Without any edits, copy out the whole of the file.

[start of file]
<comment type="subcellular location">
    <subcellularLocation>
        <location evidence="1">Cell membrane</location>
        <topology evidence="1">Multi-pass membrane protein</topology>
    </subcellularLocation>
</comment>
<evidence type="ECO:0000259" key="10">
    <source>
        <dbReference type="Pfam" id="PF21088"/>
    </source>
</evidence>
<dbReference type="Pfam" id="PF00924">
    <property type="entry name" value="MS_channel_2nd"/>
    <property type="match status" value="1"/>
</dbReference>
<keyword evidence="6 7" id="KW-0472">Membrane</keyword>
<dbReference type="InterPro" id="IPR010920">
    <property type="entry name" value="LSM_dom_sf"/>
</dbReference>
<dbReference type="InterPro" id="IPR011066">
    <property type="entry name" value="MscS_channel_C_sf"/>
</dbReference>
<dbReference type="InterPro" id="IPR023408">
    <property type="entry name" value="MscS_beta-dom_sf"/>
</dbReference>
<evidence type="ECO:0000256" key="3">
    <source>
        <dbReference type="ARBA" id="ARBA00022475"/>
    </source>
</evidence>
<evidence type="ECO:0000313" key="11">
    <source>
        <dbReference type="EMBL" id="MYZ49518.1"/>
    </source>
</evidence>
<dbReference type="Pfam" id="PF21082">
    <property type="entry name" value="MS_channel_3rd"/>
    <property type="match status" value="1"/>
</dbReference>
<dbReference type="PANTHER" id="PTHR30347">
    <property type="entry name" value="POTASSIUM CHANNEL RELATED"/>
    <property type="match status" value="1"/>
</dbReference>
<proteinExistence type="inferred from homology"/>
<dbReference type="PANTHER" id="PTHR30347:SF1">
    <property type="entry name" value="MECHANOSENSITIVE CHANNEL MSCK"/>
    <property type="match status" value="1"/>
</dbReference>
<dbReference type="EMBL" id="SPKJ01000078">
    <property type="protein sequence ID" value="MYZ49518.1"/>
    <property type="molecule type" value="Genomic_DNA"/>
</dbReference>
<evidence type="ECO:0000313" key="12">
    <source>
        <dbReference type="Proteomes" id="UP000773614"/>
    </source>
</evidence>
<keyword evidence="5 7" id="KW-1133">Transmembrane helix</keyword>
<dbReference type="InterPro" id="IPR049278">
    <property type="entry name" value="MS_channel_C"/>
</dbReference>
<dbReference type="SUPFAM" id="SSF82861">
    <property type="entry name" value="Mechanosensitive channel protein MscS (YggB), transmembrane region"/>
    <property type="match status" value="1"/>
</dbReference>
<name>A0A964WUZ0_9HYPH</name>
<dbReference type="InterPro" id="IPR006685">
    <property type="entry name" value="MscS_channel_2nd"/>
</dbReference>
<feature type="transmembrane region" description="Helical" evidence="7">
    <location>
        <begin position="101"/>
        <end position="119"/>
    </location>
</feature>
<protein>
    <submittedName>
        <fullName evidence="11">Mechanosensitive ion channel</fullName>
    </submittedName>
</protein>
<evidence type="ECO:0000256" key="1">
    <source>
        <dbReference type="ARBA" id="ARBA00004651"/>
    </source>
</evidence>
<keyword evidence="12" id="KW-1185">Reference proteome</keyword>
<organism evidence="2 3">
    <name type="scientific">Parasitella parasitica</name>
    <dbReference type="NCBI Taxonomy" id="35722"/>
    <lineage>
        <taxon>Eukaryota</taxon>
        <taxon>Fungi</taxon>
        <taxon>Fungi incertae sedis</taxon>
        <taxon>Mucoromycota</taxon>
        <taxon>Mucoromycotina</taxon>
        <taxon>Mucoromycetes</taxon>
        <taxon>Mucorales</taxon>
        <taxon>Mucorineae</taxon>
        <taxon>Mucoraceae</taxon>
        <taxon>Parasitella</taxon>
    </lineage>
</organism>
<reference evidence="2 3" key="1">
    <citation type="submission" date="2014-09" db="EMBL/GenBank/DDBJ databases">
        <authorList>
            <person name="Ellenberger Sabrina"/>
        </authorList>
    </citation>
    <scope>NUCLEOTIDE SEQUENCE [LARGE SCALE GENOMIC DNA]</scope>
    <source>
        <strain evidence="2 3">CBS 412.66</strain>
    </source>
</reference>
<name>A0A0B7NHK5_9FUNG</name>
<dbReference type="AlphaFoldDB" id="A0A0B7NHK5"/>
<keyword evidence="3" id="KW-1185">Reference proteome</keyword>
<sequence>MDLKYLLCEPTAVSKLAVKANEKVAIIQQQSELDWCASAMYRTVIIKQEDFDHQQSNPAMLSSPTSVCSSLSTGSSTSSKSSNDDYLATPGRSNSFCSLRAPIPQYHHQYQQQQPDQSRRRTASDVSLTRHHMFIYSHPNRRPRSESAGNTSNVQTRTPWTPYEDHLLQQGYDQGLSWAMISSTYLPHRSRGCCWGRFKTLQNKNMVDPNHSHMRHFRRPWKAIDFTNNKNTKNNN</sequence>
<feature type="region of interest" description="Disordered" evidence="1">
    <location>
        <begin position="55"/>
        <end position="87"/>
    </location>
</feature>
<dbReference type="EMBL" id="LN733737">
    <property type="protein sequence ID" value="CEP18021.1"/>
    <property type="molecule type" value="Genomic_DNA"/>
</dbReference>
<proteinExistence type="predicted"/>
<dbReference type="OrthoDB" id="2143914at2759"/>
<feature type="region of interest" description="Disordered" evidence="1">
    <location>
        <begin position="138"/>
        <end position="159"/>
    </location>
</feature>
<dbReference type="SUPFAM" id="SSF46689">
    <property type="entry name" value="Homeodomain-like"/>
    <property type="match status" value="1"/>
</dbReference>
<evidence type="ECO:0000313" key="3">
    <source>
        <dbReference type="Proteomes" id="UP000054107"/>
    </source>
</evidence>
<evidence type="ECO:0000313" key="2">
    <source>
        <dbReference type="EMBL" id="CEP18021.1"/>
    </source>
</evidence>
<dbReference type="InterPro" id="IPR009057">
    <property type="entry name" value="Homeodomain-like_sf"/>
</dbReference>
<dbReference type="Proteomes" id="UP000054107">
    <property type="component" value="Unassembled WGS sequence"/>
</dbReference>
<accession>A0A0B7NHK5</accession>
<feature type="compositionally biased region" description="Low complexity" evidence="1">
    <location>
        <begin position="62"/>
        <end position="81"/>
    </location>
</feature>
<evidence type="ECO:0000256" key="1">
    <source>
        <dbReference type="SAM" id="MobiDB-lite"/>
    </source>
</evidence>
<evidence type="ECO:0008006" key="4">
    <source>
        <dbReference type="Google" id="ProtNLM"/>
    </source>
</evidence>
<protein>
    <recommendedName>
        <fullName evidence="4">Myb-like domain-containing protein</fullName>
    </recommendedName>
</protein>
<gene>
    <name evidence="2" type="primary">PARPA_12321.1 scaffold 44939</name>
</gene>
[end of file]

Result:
<comment type="subcellular location">
    <subcellularLocation>
        <location evidence="1">Cell membrane</location>
        <topology evidence="1">Multi-pass membrane protein</topology>
    </subcellularLocation>
</comment>
<evidence type="ECO:0000259" key="10">
    <source>
        <dbReference type="Pfam" id="PF21088"/>
    </source>
</evidence>
<dbReference type="Pfam" id="PF00924">
    <property type="entry name" value="MS_channel_2nd"/>
    <property type="match status" value="1"/>
</dbReference>
<keyword evidence="6 7" id="KW-0472">Membrane</keyword>
<dbReference type="InterPro" id="IPR010920">
    <property type="entry name" value="LSM_dom_sf"/>
</dbReference>
<dbReference type="InterPro" id="IPR011066">
    <property type="entry name" value="MscS_channel_C_sf"/>
</dbReference>
<dbReference type="InterPro" id="IPR023408">
    <property type="entry name" value="MscS_beta-dom_sf"/>
</dbReference>
<evidence type="ECO:0000256" key="3">
    <source>
        <dbReference type="ARBA" id="ARBA00022475"/>
    </source>
</evidence>
<evidence type="ECO:0000313" key="11">
    <source>
        <dbReference type="EMBL" id="MYZ49518.1"/>
    </source>
</evidence>
<dbReference type="Pfam" id="PF21082">
    <property type="entry name" value="MS_channel_3rd"/>
    <property type="match status" value="1"/>
</dbReference>
<dbReference type="PANTHER" id="PTHR30347">
    <property type="entry name" value="POTASSIUM CHANNEL RELATED"/>
    <property type="match status" value="1"/>
</dbReference>
<proteinExistence type="inferred from homology"/>
<dbReference type="PANTHER" id="PTHR30347:SF1">
    <property type="entry name" value="MECHANOSENSITIVE CHANNEL MSCK"/>
    <property type="match status" value="1"/>
</dbReference>
<dbReference type="EMBL" id="SPKJ01000078">
    <property type="protein sequence ID" value="MYZ49518.1"/>
    <property type="molecule type" value="Genomic_DNA"/>
</dbReference>
<evidence type="ECO:0000313" key="12">
    <source>
        <dbReference type="Proteomes" id="UP000773614"/>
    </source>
</evidence>
<keyword evidence="5 7" id="KW-1133">Transmembrane helix</keyword>
<dbReference type="InterPro" id="IPR049278">
    <property type="entry name" value="MS_channel_C"/>
</dbReference>
<dbReference type="SUPFAM" id="SSF82861">
    <property type="entry name" value="Mechanosensitive channel protein MscS (YggB), transmembrane region"/>
    <property type="match status" value="1"/>
</dbReference>
<name>A0A964WUZ0_9HYPH</name>
<dbReference type="InterPro" id="IPR006685">
    <property type="entry name" value="MscS_channel_2nd"/>
</dbReference>
<feature type="transmembrane region" description="Helical" evidence="7">
    <location>
        <begin position="101"/>
        <end position="119"/>
    </location>
</feature>
<protein>
    <submittedName>
        <fullName evidence="11">Mechanosensitive ion channel</fullName>
    </submittedName>
</protein>
<evidence type="ECO:0000256" key="1">
    <source>
        <dbReference type="ARBA" id="ARBA00004651"/>
    </source>
</evidence>
<keyword evidence="12" id="KW-1185">Reference proteome</keyword>
<organism evidence="2 3">
    <name type="scientific">Parasitella parasitica</name>
    <dbReference type="NCBI Taxonomy" id="35722"/>
    <lineage>
        <taxon>Eukaryota</taxon>
        <taxon>Fungi</taxon>
        <taxon>Fungi incertae sedis</taxon>
        <taxon>Mucoromycota</taxon>
        <taxon>Mucoromycotina</taxon>
        <taxon>Mucoromycetes</taxon>
        <taxon>Mucorales</taxon>
        <taxon>Mucorineae</taxon>
        <taxon>Mucoraceae</taxon>
        <taxon>Parasitella</taxon>
    </lineage>
</organism>
<reference evidence="2 3" key="1">
    <citation type="submission" date="2014-09" db="EMBL/GenBank/DDBJ databases">
        <authorList>
            <person name="Ellenberger Sabrina"/>
        </authorList>
    </citation>
    <scope>NUCLEOTIDE SEQUENCE [LARGE SCALE GENOMIC DNA]</scope>
    <source>
        <strain evidence="2 3">CBS 412.66</strain>
    </source>
</reference>
<name>A0A0B7NHK5_9FUNG</name>
<dbReference type="AlphaFoldDB" id="A0A0B7NHK5"/>
<keyword evidence="3" id="KW-1185">Reference proteome</keyword>
<sequence>MDLKYLLCEPTAVSKLAVKANEKVAIIQQQSELDWCASAMYRTVIIKQEDFDHQQSNPAMLSSPTSVCSSLSTGSSTSSKSSNDDYLATPGRSNSFCSLRAPIPQYHHQYQQQQPDQSRRRTASDVSLTRHHMFIYSHPNRRPRSESAGNTSNVQTRTPWTPYEDHLLQQGYDQGLSWAMISSTYLPHRSRGCCWGRFKTLQNKNMVDPNHSHMRHFRRPWKAIDFTNNKNTKNNN</sequence>
<feature type="region of interest" description="Disordered" evidence="1">
    <location>
        <begin position="55"/>
        <end position="87"/>
    </location>
</feature>
<dbReference type="EMBL" id="LN733737">
    <property type="protein sequence ID" value="CEP18021.1"/>
    <property type="molecule type" value="Genomic_DNA"/>
</dbReference>
<proteinExistence type="predicted"/>
<dbReference type="OrthoDB" id="2143914at2759"/>
<feature type="region of interest" description="Disordered" evidence="1">
    <location>
        <begin position="138"/>
        <end position="159"/>
    </location>
</feature>
<dbReference type="SUPFAM" id="SSF46689">
    <property type="entry name" value="Homeodomain-like"/>
    <property type="match status" value="1"/>
</dbReference>
<evidence type="ECO:0000313" key="3">
    <source>
        <dbReference type="Proteomes" id="UP000054107"/>
    </source>
</evidence>
<evidence type="ECO:0000313" key="2">
    <source>
        <dbReference type="EMBL" id="CEP18021.1"/>
    </source>
</evidence>
<dbReference type="InterPro" id="IPR009057">
    <property type="entry name" value="Homeodomain-like_sf"/>
</dbReference>
<dbReference type="Proteomes" id="UP000054107">
    <property type="component" value="Unassembled WGS sequence"/>
</dbReference>
<accession>A0A0B7NHK5</accession>
<feature type="compositionally biased region" description="Low complexity" evidence="1">
    <location>
        <begin position="62"/>
        <end position="81"/>
    </location>
</feature>
<evidence type="ECO:0000256" key="1">
    <source>
        <dbReference type="SAM" id="MobiDB-lite"/>
    </source>
</evidence>
<evidence type="ECO:0008006" key="4">
    <source>
        <dbReference type="Google" id="ProtNLM"/>
    </source>
</evidence>
<protein>
    <recommendedName>
        <fullName evidence="4">Myb-like domain-containing protein</fullName>
    </recommendedName>
</protein>
<gene>
    <name evidence="2" type="primary">PARPA_12321.1 scaffold 44939</name>
</gene>